• Notes on phase portraits of nonlinear systems.
  • Assistance for phase portraits of nonlinear systems from Rutgers (very sensitive to spaces and the like in the input field!!!!).
  • Suggestions for exam preparation:
  • Old exams

    An online collection of exams is at the
    Student Services website.
    It's a secure site - log in as you would for SIS Online and choose the online exams option once you're logged in.
  • Exam 1, Spring 1998Solutions
  • Exam 2, Fall 2000 There is a misprint on problem 3: \(t^2D^2\) should be \(tD^2\). — Solutions
  • Exam 2, Spring 2001Solutions
  • Exam 1, Fall 2006, including solutions
  • Exam 2, Fall 2006, including solutions
  • Exam 3, Fall 2006, including solutions
  • Final examination, Fall 2006Solutions
  • Exam 1, Spring 2007Solutions
  • Exam 2, Spring 2007Solutions
  • Exam 3, Spring 2007Solutions
  • Final Exam, Spring 2007Solutions
  • Exam 1, Fall 2007Solutions
  • Exam 2, Fall 2007Solutions
  • Exam 3, Fall 2007Solutions
  • Final Exam, Fall 2007Solutions
  • Exam 1, Spring 2008Solutions
  • Exam 2, Spring 2008Solutions
  • Exam 3, Spring 2008Solutions
  • Final Exam, Spring 2008Solutions
  • Exam 1, Fall 2008Solutions
  • Exam 2, Fall 2008Solutions
  • Exam 3, Fall 2008Solutions
  • Final Exam, Fall 2008Solutions
  • Exam 1, Spring 2009Solutions
  • Exam 2, Spring 2009Solutions
  • Exam 3, Spring 2009Solutions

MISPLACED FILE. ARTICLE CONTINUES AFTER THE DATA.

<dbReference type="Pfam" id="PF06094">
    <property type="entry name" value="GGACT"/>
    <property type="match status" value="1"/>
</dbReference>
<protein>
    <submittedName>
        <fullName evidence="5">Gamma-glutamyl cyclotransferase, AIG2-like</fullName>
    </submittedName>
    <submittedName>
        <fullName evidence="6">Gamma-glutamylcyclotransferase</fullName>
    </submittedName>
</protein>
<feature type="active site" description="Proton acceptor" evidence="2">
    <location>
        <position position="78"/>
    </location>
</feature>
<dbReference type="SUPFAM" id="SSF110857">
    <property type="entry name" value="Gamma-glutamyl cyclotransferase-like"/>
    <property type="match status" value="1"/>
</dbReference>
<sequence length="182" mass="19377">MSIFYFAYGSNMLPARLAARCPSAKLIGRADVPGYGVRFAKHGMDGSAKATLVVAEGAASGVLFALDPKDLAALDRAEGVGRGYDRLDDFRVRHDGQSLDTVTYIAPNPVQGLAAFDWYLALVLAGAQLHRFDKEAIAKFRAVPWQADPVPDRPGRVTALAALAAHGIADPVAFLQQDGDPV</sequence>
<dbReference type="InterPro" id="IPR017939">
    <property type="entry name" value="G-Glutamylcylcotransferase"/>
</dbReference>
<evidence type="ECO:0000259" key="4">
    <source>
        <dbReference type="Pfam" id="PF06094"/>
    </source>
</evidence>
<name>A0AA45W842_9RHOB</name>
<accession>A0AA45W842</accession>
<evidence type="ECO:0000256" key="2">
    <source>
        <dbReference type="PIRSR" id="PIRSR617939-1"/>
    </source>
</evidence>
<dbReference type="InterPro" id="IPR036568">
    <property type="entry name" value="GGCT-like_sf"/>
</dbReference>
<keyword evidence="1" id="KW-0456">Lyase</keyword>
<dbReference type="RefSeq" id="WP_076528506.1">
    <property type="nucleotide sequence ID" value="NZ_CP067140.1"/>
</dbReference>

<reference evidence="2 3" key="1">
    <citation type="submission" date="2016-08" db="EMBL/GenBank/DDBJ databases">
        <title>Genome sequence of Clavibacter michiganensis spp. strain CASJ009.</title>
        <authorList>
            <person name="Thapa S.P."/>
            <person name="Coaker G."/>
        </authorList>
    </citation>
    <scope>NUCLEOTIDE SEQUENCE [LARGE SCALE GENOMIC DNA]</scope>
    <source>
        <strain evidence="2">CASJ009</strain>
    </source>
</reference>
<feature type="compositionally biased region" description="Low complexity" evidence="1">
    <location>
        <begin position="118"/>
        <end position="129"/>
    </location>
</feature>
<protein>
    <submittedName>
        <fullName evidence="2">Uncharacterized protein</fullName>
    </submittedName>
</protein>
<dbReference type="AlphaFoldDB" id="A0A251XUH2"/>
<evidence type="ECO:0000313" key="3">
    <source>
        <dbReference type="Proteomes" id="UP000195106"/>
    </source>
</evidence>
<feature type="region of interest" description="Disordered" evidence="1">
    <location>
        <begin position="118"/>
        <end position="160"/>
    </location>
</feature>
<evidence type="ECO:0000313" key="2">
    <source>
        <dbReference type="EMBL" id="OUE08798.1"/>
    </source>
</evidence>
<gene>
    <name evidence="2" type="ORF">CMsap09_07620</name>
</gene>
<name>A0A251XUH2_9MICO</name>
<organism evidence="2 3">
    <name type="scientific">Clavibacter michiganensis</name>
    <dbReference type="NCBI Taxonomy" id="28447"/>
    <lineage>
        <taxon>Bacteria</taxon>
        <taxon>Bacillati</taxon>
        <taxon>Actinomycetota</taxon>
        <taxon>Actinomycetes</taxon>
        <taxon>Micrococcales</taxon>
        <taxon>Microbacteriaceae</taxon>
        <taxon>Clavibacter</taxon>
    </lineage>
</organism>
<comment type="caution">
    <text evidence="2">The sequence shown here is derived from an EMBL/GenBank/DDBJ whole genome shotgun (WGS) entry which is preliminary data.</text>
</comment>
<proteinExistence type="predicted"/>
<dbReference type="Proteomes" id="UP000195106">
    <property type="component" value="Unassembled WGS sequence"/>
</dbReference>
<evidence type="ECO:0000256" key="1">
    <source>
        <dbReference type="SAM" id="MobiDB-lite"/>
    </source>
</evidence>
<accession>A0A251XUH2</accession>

• Final Exam, Spring 2009Solutions
  • Exam 1, Fall 2009Solutions
  • Exam 2, Fall 2009Solutions
  • Exam 3, Fall 2009Solutions
  • Final Exam, Fall 2009Solutions
  • Exam 1, Spring 2010Solutions
  • Exam 2, Spring 2010Solutions
  • Exam 3, Spring 2010Solutions
  • Final Exam, Spring 2010Solutions
  • Exam 1, Fall 2010Solutions
  • Exam 2, Fall 2010Solutions
  • Exam 3, Fall 2010Solutions
  • Final Exam, Fall 2010Solutions
  • Exam 1, Spring 2011Solutions
  • Exam 2, Spring 2011Solutions
  • Exam 3, Spring 2011Solutions
  • Final Exam, Spring 2011Solutions
  • Exam 1, Fall 2011Solutions
  • Exam 2, Fall 2011Solutions
  • Exam 3, Fall 2011Solutions
  • Final Exam, Fall 2011Solutions
  • Exam 1, Spring 2012Solutions
  • Exam 2, Spring 2012Solutions
  • Exam 3, Spring 2012Solutions
  • Exam 1, Fall 2012Solutions
  • Other reading

  • About Wronski: MacTutor and Wikipedia
  • About Cramer
  • About Cramer's rule and Gaussian elimination
  • About population models.
  • Do you think forced spring models are complicated? Think again! They are linear. A forced pendulum is really complicated.